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The RingList is a class implementing a circular list. The ring have a fixed size and when it is full and you append a new element, the first one will be deleted. The class lets you access to the data like a python list or like a string.

Python, 34 lines
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class RingList:
    def __init__(self, length):
        self.__data__ = []
        self.__full__ = 0
        self.__max__ = length
        self.__cur__ = 0

    def append(self, x):
        if self.__full__ == 1:
            for i in range (0, self.__cur__ - 1):
                self.__data__[i] = self.__data__[i + 1]
            self.__data__[self.__cur__ - 1] = x
        else:
            self.__data__.append(x)
            self.__cur__ += 1
            if self.__cur__ == self.__max__:
                self.__full__ = 1

    def get(self):
        return self.__data__

    def remove(self):
        if (self.__cur__ > 0):
            del self.__data__[self.__cur__ - 1]
            self.__cur__ -= 1

    def size(self):
        return self.__cur__

    def maxsize(self):
        return self.__max__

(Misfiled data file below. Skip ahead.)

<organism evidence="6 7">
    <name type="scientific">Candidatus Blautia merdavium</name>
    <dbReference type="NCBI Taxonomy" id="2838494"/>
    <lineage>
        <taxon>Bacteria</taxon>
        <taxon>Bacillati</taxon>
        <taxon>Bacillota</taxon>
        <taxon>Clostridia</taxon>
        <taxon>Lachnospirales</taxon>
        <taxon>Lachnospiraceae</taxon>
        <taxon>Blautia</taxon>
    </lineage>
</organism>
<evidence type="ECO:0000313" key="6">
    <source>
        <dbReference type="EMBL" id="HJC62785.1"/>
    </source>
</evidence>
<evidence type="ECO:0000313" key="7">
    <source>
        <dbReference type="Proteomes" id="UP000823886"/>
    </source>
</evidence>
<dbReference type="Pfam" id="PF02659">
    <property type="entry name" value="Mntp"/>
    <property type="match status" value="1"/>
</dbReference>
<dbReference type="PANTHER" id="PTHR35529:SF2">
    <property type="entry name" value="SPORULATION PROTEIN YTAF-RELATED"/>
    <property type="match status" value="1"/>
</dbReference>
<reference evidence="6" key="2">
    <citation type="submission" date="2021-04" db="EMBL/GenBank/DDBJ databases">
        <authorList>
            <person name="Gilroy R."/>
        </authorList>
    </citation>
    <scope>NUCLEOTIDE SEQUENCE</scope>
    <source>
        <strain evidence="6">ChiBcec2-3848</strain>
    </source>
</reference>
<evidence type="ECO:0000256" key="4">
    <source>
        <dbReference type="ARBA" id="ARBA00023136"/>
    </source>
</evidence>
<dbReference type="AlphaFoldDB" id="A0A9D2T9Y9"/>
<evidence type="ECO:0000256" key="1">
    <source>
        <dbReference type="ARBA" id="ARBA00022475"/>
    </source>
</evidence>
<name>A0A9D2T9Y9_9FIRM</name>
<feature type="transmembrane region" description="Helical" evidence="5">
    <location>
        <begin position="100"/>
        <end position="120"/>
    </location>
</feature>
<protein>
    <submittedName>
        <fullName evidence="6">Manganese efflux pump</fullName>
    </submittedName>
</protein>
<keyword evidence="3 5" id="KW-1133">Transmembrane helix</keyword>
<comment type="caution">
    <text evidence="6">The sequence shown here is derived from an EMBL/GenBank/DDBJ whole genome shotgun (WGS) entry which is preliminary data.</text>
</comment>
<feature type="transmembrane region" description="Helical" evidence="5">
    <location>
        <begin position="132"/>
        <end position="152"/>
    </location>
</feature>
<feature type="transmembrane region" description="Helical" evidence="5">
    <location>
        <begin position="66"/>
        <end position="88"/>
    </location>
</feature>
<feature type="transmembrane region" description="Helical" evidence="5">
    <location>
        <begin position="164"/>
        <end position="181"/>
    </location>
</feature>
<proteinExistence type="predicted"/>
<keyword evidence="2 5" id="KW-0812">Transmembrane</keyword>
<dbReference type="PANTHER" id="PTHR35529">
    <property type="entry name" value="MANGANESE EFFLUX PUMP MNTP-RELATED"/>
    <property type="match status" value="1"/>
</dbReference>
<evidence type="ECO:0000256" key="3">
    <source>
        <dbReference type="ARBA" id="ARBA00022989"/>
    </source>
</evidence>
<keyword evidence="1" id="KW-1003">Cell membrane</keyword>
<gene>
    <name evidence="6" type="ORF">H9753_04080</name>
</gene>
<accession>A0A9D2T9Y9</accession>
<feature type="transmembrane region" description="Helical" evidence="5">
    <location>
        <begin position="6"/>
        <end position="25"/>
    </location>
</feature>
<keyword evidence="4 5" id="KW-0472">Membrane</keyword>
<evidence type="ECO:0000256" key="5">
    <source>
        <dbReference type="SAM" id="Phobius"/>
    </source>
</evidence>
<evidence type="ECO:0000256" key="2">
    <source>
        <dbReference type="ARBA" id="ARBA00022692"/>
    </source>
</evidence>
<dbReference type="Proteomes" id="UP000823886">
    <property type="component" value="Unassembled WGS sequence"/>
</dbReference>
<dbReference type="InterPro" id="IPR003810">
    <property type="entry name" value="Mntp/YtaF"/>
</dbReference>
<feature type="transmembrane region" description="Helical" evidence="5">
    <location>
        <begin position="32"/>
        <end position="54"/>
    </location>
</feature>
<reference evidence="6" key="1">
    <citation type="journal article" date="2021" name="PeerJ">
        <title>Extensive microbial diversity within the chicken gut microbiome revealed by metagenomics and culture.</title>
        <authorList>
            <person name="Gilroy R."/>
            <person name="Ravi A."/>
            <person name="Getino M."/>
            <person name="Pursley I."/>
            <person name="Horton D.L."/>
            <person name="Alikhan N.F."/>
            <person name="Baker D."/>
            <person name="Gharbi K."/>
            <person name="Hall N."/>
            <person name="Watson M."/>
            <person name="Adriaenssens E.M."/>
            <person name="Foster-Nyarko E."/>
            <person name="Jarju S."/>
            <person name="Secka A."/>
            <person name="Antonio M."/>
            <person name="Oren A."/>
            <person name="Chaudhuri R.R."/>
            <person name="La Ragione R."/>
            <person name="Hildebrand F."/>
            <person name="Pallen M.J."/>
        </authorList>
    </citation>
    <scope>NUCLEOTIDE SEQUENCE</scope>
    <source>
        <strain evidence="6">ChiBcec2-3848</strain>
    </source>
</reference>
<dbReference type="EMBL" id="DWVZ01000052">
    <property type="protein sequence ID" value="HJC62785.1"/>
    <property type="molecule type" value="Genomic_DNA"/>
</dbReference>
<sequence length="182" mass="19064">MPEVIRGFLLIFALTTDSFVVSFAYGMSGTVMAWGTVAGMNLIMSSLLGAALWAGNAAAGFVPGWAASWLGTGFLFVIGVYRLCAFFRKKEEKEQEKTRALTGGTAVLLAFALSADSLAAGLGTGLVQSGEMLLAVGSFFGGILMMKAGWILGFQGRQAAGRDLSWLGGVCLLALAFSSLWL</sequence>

def __str__(self):
        return ''.join(self.__data__)        

The data structure is a fixed size list. When it is full the first element of the list will be deleted and the new one will be appended at the end. The list can contain any kind of data. A simple str() overload function is provided in case the list elements are strings.

Usage example:

>>> import RingList
>>> test = RingList(3)
<h4>Create a RingList of size 3</h4>



>>> test.append("one")
>>> test.append("two")
>>> print str(test)
onetwo
<h4>Example of the overloaded str() operator</h4>



>>> print test.get()
['one', 'two']
<h4>Get the list</h4>



>>> test.remove()
<h4>Remove the second element ("two")</h4>



>>> test.append("three")
>>> test.append("four")
>>> print test.get()
['one', 'three', 'four']
<h4>The list is full</h4>



>>> test.append("five")
>>> print test.get()
['three', 'four', 'five']
<h4>When a new element is appended the first is removed</h4>



>>> test.remove()
>>> print test.size()
2
<h4>Current size of the RingList</h4>



>>> print test.maxsize()
3
<h4>Maximum size of the RingList object instance.</h4>

I used it in visual grep project http://greppy.sf.net to emulate the "-A" "-B" "-C" switch of the GNU grep that gives you the matched line's context.

2 comments

Raymond Hettinger 16 years, 5 months ago  # | flag

collections.deque(). FWIW, deque() objects also work for your use case.

Flavio Catalani (author) 16 years, 4 months ago  # | flag

Yep! collection.dequeue surely worked, but I'm using greppy as a project to learn python. It was funny to code RingList and if someone likes it... :)

Created by Flavio Catalani on Tue, 5 Jul 2005 (PSF)
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